The start of 2014 will likely always be remembered for one thing: the weather. Schools are closed, businesses are shuttered, and many Chicagoans are hunkered down in their homes, trying to stay warm and wait out the frigid weather pattern. Chicagoans are used to mounds of snow and cold temperatures. But rarely have we seen both in such as combo as is engulfing this part of the country right now.
According to the most recent reports, our area is experiencing one of the coldest streaks in decades. With temperatures plunging well below zero and winds moving as usual, spending too much time outside in this weather poses serious health risks to even the heartiest of residents. The dangers are even more acute for those most at risks, including seniors and nursing home residents.
Frostbite, Hypothermia, and the Danger of Cold
As the Chicago Tribune reminded readers yesterday, the elderly and young children are most at risk from cold weather injuries. For one thing, when part of the skin is exposed to these extreme temperatures for too long, the tissue can become frozen due to the body’s inability to provide proper circulation. This is commonly referred to as frostbite. The first sign of frostbite is lost feeling in the area, which then results in the skin turning white, gray, and waxy. Small extremities are most at risk, like fingers, toes, ears and the nose.
Alternatively, a general cooling of the body is known as hypothermia. It is often even more dangerous than frostbite and should always be treated by professionals. Hypothermia refers to a dangerous drop in the body’s overall temperature (which usually runs steady around 98.6 degrees). Technically, hypothermia is usually defined as existing when the body’s internal temperature falls to 95 degrees or lower. It is not uncommon for hypothermia to lead to serious complications. At least six people have died in the area already this year from the body temperature drop.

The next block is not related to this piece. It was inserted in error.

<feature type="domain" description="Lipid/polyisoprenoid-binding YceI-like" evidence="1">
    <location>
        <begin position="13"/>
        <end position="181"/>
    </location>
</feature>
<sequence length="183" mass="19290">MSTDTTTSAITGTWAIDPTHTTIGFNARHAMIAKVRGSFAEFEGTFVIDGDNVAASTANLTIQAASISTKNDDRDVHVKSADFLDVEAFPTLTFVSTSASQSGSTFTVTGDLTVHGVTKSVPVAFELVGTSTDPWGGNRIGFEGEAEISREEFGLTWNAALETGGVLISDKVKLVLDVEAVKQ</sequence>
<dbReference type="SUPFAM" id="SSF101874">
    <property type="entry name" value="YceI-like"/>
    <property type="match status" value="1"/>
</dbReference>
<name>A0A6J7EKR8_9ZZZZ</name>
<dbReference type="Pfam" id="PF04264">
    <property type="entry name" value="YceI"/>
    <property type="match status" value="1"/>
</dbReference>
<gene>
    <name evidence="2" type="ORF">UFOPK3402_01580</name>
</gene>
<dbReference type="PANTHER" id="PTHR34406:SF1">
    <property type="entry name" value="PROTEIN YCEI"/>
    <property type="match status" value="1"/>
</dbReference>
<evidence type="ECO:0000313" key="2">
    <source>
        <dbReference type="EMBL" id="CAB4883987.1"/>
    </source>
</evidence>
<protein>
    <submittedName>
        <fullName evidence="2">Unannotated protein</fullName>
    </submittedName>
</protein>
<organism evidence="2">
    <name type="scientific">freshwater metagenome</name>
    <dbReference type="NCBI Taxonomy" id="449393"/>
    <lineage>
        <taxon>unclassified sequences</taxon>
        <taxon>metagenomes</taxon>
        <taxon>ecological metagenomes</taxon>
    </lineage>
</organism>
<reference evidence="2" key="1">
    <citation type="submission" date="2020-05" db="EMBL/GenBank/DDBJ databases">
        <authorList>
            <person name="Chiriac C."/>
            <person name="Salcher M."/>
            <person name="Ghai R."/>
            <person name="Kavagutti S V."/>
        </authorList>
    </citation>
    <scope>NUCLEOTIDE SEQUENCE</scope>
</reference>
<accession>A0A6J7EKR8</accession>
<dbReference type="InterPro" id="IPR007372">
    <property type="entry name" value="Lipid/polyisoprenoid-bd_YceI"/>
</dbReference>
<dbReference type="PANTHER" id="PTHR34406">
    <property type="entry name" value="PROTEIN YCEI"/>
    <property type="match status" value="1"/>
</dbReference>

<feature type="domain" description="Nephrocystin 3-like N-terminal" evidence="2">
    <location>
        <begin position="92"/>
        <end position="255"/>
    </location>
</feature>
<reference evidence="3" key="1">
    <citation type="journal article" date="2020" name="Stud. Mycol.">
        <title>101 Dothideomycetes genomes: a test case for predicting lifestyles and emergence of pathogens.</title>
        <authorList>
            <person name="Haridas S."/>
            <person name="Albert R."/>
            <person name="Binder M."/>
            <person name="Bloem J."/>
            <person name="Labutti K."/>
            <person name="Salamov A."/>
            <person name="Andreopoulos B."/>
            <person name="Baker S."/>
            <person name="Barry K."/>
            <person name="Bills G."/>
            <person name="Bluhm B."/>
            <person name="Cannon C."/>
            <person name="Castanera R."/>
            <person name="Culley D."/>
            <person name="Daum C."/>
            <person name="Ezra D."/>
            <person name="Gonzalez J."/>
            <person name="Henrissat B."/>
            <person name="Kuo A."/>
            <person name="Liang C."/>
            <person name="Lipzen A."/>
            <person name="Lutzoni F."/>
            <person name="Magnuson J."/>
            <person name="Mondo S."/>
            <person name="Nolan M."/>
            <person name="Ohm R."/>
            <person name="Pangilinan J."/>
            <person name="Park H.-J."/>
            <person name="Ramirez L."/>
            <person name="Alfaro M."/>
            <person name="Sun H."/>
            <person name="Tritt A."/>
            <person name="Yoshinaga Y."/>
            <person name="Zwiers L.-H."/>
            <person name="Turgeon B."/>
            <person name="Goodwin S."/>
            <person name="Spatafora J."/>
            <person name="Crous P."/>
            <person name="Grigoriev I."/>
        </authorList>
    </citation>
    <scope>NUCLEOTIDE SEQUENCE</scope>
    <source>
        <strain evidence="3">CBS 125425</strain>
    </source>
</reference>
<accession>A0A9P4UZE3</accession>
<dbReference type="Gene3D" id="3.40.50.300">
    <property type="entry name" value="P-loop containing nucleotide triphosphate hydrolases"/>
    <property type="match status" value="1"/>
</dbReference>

Protect Senior Loved Ones
The National Institute on Aging (NIA) recently released helpful information and tips sharing details about the danger of hypothermia affecting older residents. Common ailments–like diabetes–and medications typically taken by seniors can complicate hypothermia, making it easier to set in and harder to recover from. To help prevent your senior loved one from experiencing hypothermia in these frigid temperatures, the NIA shared several recommendations, including:
–Keep the thermostat high. Believe it or not, in this weather, even homes at 60 or 65 degrees can result in severe drop in body temperature for seniors.
–Using clothing layers as much as possible. Long underwear, extra socks, multiple sweaters, blankets, and other layering tools are flexible and helpful to ensure proper warmth.
–Check with doctors to determine if medications or other treatments increase hypothermia risks.
All of these tips seem straightforward, but many seniors may not appreciate the risks. Others may face cognitive challenges which make it difficult for them to take the steps necessary to protect themselves. As always, it is better to be cautious with these matters. Stay indoors, ensuring proper temperatures, and wait out this cold streak.
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